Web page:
Gavin Higgins

Proms 2014: Gavin Higgins – Velocity (World Première)

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In terms of volume, the Last Night of the Proms ensures the festival ends with a bang rather than a whimper. In terms of musical imagination, originality, provocation and insight, however, the reverse has long been the case, and the event today does little more than put the shit in shitfaced. It’s hardly surprising, then, that the premières commissioned to jump-start this party-cum-concert have for the most part become little more than functional bursts of effervescent froth, limp spurts of aural ejaculate that seek to tick the box of contemporary relevance before sagging back into its usual back-slapping melée of moribundity. Read more

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Cheltenham Music Festival: Fidelio Trio, The Will Gregory Moog Ensemble, Tokaido Road

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Over the weekend, three concerts at the Cheltenham Music Festival, in different ways and for different reasons, caused one to reflect on the present within the context of ideas, experiences and memories from the past. The most frustrating and patience-testing were to found in the Saturday afternoon recital at the Pittville Pump Room given by the Fidelio Trio, the first half of which presented a threesome of works of the kind where composers dearly wish them to be more than the sum of their parts. Graham Fitkin‘s Lens, Michael Zev Gordon‘s Roseland and Tom Stewart‘s Flying Kites: Concentric Circles (receiving its première) took turns to mooch through material so terrified of doing anything demonstrative that they remained trapped in a limbo of blank tonality. Restraint and simplicity do not make something profound, a fact lost on these pieces, their respective blind, senile, melismatic bleatings lacking any meaningful emotional weight or poignancy. The second half brought relief: Piers Hellawell‘s Etruscan Games offered very much more focussed lyricism, the ambitious third movement in particular exploring an impressive density of counterpoint. Arlene Sierra‘s duo Avian Mirrors provided three charming snapshots of behaviour, the last of which, ‘Display’, was amusingly direct, violin and cello (serendipitously played on this occasion by men) becoming a preening, posturing pair of rivals in search of a mate, the material a wild display of testosterone-fuelled showmanship. But overshadowing them all was the concert’s final work and second première: Gavin HigginsThe Ruins of Detroit. Where the music of the first half seemed to cleave to something undefinable from a less-demanding earlier age, Higgins confronted the past with courage. Titled after and inspired by the famous photographs by Yves Marchand and Romain Meffre, the piece opened in a place of anaemic fragility (bringing to mind the start of Thomas Adès’ Arcadiana), given hauntological resonance in deep muted piano notes. Here, finally, was lyricism was a real sense of context. Negotiated with necessary sensitivity by the Fidelio Trio, Higgins’ textures were often strikingly vivid, as in a later episode where the piano became a kind of abstract water dripping on romantic memories of former glories. Appropriately, the material often decayed from melody to fragment to gesture, during which one became aware of something vestigial beneath; the conclusion said it all, a sad downward sagging, under the combination of both physical and nostalgic weight. Read more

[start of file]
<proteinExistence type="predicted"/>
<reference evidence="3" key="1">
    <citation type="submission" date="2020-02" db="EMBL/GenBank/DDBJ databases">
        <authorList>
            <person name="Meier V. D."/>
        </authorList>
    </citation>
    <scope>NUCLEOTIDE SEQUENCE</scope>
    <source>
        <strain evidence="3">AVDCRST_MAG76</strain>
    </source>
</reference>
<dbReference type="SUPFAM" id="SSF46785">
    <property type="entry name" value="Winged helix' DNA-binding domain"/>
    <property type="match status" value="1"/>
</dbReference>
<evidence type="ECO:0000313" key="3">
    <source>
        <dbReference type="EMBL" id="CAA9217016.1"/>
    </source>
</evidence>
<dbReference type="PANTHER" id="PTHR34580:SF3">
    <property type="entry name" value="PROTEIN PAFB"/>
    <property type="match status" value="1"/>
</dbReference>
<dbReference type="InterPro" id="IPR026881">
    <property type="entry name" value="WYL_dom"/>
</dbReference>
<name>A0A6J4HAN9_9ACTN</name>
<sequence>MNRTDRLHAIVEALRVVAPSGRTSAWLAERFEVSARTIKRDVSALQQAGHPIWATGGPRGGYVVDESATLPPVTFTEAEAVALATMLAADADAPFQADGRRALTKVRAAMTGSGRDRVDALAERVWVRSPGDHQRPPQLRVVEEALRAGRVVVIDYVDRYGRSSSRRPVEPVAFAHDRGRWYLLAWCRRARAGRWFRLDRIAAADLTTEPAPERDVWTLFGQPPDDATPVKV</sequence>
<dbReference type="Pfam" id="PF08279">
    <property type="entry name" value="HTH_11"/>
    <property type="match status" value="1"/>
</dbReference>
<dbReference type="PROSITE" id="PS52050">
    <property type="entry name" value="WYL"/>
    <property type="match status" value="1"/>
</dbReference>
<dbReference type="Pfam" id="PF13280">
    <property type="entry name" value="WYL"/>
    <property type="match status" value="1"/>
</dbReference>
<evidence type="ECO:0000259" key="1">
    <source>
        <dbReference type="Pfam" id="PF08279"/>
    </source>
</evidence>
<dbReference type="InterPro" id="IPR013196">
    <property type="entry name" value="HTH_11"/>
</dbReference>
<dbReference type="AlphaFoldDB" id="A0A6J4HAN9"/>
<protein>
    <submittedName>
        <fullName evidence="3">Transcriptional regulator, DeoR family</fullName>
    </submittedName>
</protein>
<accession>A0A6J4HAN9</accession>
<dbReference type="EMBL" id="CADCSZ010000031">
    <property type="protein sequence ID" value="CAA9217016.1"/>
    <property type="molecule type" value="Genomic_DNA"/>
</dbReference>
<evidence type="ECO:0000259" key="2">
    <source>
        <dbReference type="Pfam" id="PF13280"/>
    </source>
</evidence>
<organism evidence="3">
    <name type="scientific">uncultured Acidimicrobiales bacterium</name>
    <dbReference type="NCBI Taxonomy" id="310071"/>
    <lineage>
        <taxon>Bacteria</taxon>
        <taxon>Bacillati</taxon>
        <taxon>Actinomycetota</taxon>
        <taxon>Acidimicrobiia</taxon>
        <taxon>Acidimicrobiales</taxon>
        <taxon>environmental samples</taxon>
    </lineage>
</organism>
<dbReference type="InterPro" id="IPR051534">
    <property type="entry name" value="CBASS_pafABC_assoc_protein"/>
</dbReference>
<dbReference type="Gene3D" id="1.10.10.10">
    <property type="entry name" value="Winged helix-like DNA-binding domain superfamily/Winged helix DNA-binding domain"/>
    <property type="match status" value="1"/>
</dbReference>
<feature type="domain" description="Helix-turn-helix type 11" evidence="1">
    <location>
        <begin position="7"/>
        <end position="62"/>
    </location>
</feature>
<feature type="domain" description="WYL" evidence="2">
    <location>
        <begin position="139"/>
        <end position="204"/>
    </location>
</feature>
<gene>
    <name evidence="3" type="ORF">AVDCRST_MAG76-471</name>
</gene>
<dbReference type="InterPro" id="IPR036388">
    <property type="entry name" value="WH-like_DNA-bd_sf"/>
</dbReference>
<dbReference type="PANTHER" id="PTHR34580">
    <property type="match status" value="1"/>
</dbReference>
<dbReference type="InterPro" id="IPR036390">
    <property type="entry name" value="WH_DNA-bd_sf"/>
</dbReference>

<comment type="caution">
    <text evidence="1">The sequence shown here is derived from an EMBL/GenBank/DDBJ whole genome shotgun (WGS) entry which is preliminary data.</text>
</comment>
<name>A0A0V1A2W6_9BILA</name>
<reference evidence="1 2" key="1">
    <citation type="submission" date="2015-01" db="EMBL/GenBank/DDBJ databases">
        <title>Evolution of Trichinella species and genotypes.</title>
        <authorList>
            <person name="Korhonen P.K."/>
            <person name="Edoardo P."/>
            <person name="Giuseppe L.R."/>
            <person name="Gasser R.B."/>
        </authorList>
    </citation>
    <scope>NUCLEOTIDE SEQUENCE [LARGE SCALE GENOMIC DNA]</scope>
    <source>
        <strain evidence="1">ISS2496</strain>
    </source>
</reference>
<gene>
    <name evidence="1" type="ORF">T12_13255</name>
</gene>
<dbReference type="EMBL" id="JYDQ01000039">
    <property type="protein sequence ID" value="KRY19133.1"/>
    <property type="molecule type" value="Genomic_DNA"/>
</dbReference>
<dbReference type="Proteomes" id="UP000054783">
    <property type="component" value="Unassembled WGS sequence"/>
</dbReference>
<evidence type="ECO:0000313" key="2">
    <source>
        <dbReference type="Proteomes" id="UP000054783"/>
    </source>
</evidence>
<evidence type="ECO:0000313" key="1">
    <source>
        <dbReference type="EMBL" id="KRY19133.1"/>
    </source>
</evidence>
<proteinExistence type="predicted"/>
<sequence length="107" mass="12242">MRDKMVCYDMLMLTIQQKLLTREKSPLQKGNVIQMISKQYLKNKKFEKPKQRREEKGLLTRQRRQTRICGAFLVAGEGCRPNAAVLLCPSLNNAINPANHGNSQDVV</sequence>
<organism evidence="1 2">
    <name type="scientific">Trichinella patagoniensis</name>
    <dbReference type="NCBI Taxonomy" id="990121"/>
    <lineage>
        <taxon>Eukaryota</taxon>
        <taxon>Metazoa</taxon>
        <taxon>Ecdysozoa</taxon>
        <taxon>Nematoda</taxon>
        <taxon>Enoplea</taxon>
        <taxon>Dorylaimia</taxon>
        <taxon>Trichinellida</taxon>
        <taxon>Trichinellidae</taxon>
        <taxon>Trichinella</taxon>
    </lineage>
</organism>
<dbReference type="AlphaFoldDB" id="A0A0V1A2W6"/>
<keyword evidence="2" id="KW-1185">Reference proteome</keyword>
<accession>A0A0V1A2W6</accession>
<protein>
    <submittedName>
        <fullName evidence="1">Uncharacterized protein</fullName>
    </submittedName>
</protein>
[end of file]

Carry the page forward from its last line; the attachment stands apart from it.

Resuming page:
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Valentine Weekend: Gavin Higgins – Three Broken Love Songs

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My Valentine Weekend continues today with an intimate survey by Gavin Higgins of a failed relationship, his Three Broken Love Songs, for basset clarinet and piano. Composed in 2006 for the clarinettist and composer Mark Simpson, the work falls into three movements, bearing demonstrably blunt titles. ‘…Two bottles of wine later…’ takes as its starting point the soaring opening glissando from Rhapsody in Blue (which, coincidentally, was premièred just over 90 years ago), but sidesteps Gershwin’s dancing airiness in favour of material that initially broods and swoops. Glissandi colour the clarinet’s melodic intentions repeatedly, indicative of an ongoing process of aural inebriation that culminates—responding to a heavy sequence of piano pounding—in a series of ecstatic shrieks. A climax indeed. Read more

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Proms 2012: Gavin Higgins – Der Aufstand & Gavin Bryars – After the Underworlds (World Premières)

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Almost two weeks ago, the Royal Albert Hall was filled with the timbrally distinctive strains of Great Britain’s National Youth Wind Orchestra and National Youth Brass Band. From a new music perspective, the concert seemed dominated by pairs: two orchestras and two conductors (James Gourlay and Bramwell Tovey), performing world premières from a brace of Gavins; and despite having discrete inspirations, these two new pieces sat extremely well together—indeed, they seemed to explore aspects of the same essential idea, but from very different moments. Read more

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